A notice for russian speaking people: я написал эту статью на английском, поскольку видел много стенаний на форумах по поводу бракованных этих контроллеров с неработающими наушниками, и мне подумалось, что мой опыт может быть полезен не только русскоговорящей части интернета. Если вы совсем не бум-бум в английском, пишите, переведу
Many threads on DJ related forums mentioned that Numark Mixtrack Pro 3 has very low headphones out level. I got my hands on one of such units and managed to find and fix the problem. As my experience may help other unlucky owners of this controller all around the world i decided to write this repair log in english. I'm terribly sorry for the language, it's not my native. And please take into account that i have no statistics and my particular case may not be the same as yours so please pay your attention to what you do.
So, this unit was brought to me by my friend, a beginner DJ who was "lucky" enough to buy this unit on ebay. A friend of mine thought his low headphones level issue had something to do with his software settings, but it turned out that the problem is hardware. No matter what settings nor what kind of software used - headphones signal were low and remarkably distorted. So i borrowed my own controller to a friend and took this one for repair. Here's what i found.
In order to open the unit you'll need to unscrew all the screws you may find. There's a dozen of screws on the bottom of the unit, and one more is located right in between two RCA connectors on the back. You'll also want to pull off all master section knobs including faders and navigation knob. Then unscrew three screws that hold connectors board in place and a number of screws holding master section PCB. Disconnect all the ribbon cables and two wire connectors to the right and left top of the board. Then board might be removed.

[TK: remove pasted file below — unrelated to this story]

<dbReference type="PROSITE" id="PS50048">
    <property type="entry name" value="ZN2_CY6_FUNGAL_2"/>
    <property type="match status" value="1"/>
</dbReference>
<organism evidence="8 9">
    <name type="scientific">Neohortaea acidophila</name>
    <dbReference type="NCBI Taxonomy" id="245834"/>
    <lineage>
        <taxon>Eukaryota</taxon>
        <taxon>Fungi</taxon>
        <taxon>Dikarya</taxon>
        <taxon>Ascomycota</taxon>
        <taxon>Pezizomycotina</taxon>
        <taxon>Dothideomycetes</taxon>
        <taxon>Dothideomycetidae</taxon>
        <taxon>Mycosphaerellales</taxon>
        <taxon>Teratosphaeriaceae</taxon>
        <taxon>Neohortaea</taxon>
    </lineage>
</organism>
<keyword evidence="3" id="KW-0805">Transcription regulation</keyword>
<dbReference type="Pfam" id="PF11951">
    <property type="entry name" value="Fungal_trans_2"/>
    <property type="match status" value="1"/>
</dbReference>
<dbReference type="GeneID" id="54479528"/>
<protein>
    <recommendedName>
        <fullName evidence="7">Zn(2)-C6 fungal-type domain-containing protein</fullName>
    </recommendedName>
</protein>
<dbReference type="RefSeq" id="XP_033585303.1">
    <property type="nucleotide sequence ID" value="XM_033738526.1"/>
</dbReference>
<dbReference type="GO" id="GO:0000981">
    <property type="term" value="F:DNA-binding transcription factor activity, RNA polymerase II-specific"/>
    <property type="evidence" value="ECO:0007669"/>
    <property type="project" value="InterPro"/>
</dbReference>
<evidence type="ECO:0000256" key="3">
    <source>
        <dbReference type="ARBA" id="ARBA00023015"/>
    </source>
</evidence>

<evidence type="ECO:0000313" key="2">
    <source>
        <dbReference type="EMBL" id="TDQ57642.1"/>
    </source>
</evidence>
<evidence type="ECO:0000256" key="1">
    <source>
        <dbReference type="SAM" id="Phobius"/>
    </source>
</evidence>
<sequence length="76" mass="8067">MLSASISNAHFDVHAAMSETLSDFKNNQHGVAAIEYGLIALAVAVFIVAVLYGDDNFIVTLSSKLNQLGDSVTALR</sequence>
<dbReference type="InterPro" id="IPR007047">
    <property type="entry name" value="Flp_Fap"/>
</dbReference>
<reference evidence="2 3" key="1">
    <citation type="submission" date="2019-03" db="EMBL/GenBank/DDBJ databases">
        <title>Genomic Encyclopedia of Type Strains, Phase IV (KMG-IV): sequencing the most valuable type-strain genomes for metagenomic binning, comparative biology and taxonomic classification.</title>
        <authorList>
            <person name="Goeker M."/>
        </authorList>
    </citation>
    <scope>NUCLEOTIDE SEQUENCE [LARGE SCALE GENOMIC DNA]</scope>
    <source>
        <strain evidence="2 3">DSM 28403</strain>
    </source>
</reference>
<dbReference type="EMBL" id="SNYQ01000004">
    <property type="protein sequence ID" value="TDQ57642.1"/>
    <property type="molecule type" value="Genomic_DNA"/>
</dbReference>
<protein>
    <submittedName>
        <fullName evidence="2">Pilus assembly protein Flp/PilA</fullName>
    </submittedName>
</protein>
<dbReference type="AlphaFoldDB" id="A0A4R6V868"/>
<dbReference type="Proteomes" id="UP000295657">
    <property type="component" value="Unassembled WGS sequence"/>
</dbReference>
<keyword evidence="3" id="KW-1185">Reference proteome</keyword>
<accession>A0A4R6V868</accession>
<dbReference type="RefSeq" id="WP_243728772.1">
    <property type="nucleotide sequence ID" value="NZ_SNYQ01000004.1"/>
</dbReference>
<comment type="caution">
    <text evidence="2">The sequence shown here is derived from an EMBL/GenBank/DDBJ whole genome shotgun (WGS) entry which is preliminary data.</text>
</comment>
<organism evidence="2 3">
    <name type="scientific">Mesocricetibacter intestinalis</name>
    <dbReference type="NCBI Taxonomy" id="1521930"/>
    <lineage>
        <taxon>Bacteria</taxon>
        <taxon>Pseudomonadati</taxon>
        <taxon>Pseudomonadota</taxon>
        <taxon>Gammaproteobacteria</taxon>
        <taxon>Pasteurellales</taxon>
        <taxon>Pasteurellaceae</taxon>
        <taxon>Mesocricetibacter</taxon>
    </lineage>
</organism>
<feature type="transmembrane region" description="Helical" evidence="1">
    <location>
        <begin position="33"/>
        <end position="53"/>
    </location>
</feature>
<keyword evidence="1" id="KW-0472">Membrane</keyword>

On the board (just to the right of master section) there is an IC marked "DRV604" This IC is both line output driver and headphone amplifier combined. Pin 23 of this IC is it's 3.3V power input. I checked the pin with multimeter and found that 3.3V line is down. Tracing the tracks first led me to the right side of the board, where the electrolytic capacitors located. Near the capacitors there are two ICs in tiny SOT23-5 packages. These are DC-DC converters that convert 5V input to 3.3V and -3.3V outputs to feed the audio part of the device. No 5V input on these as well. You may check this voltage on big 4K7 resistor. Further tracing led me to the middle left part of the board. Here, just next to USB connector you'll find a number of transistors with a bunch of R and C as well as 3.3V voltage regulator for the digital part. Here's how it work: Q2 is a MOSFET that feeds 5V from USB and down the line while it's drain (pin 3) is pulled to the ground. This is controlled by Q9 - a PNP transistor.
Here's the picture of these transistors:
On this picture Q9 is removed and you may see its place marked with "BCE" letters. B for base, C for collector, E - for emitter. During normal operation it's "C" pin must be down, forcing pin 3 of Q2 down as well. In my case Q9 seems to be dead. Whatever voltage i feed to it's base, collector stays high. It drives Q2 output low and cuts the power to all audio part of the schematic. I just wonder why i heard anything at all.
I found no exchange for Q9 in my stock. But then i took a more precise look to this part of schematic. It seems that Q9 base is just driven to a certain level from 5V bus through a resistor divider R154/R153. I have no idea why it has been done that way, but there is no external control to this parts. You connect USB, 5V bus is up, current flows through R153/R154 right to the base of Q9, it drives Q2 open, boom! It seems that we don't really need this Q9 guy. We just need to drive pin 3 of Q2 down to the ground. I picked up a random (well, almost random, 3.9K) resistor and soldered it between base pin of previously removed Q9 and nearest ground which happened to be voltage regulator pin.
I connected a board to USB cable and checked if i have power line back. Done! 5V line is up, 3.3V and -3.3V lines are here again. After i assembled the whole thing back i checked the sound to find that phone output provides good amount of power and the unit operates great! Everything seem to work perfectly.
Hopefully this article will help you get your controller back to life. Once again, i can't stress it too much: you have to understand what you're doing. If you don't then just show this article to a nearest electronics geek and let him do the job.